Insights: PFAS Contamination, Remediate or Wait?
One of the most significant environmental issues to ever impact airports is currently at the forefront of the regulated community. Similar to asbestos, per- and polyfluoroalkyl substances (PFAS) are very effective products, but also pose significant health and environmental concerns. PFAS has been incorporated into a broad range of products including teflon coatings, stain resistant carpets, water repellant clothing, to-go food containers, and aqueous film forming foam (AFFF). The use of PFAS AFFF is mandated by the Federal Aviation Administration (FAA), and as of the date of this article, a PFAS-free alternative has not been approved, placing the regulated community in a quandary. Similar to asbestos, awareness of the consequences of PFAS use lags decades behind its widespread use.
This is an issue that is being intensely researched by the academic, consulting, and legal communities. Regulators are also working vigorously to develop guidance, standards, and regulations for the assessment, investigation, and remediation of PFAS. It is my belief that all involved want to see the development of a regulatory framework that is reasonable and logical, and also provides a legitimate measure of health and environmental protection for communities. However, the development of regulations for an emerging contaminant is extremely difficult and a sensitive matter that must be handled with great care.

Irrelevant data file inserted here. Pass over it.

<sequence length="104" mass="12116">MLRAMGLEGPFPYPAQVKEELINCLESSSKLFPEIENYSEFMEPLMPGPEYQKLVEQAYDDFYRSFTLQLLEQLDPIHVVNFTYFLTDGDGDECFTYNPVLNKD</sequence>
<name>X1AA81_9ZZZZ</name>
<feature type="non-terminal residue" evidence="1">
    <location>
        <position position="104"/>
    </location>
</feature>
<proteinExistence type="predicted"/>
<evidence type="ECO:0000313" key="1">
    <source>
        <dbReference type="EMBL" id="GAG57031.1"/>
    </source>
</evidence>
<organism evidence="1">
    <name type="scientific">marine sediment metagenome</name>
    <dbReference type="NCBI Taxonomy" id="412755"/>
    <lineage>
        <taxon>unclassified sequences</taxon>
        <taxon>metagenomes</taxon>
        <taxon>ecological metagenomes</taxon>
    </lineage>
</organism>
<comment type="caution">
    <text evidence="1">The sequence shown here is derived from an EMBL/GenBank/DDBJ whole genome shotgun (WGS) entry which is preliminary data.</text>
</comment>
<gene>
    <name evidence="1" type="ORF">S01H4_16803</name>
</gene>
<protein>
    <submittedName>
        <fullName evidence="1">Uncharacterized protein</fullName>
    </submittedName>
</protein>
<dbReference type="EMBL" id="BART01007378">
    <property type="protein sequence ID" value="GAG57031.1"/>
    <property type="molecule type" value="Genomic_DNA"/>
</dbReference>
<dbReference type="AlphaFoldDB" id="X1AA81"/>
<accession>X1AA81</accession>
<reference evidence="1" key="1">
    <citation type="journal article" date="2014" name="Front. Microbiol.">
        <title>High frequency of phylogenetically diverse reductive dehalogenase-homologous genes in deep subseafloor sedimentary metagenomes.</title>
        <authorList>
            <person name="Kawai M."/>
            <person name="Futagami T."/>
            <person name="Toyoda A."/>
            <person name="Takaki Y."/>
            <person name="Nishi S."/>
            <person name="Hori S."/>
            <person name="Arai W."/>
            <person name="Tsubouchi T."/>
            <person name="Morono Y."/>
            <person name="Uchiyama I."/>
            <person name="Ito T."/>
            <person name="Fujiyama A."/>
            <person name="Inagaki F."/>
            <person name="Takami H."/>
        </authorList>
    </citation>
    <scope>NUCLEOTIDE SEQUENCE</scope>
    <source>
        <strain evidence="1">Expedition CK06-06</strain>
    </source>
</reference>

Currently, there are approximately 30 states that do not have PFAS regulations.
Most of the regulated states are located in the Great Lakes Region and the Northeast (e.g. NY, MA, MI, NJ, OH) and in the west (e.g. CA, WA, NV, AK). Regulatory frameworks are essentially non-existent in the midwest, mid-south, and southeast. Generally, most existing regulations consists of thresholds for acceptable concentrations of PFAS in groundwater or soil. There is very little guidance or regulation pertaining to the remediation of PFAS. However, some states offer funding to municipal water providers to treat potable water.
The purpose of this article is not to highlight the holes in the regulatory framework or paint a dark picture of the situation; you’ll see that there is light at the end of the tunnel. It is my intent to demonstrate that we are in the same fight and that there are a lot of common sense tactics that can be taken to prepare for and mitigate PFAS issues. In my opinion, part of the struggle is mental:
- This is a national issue. My colleagues across the country are faced with a similar situation. There is likely PFAS contamination at all airports with ARFF activity. Whether it be assessment, investigation, or remediation, all airports will have to undertake some form of PFAS work. There are already a lot of lessons to be learned on best practices to address PFAS issues, and many airports are eager to share. As I have heard said, “It is smart to learn from your own mistakes, but it is wise to learn from someone else’s.”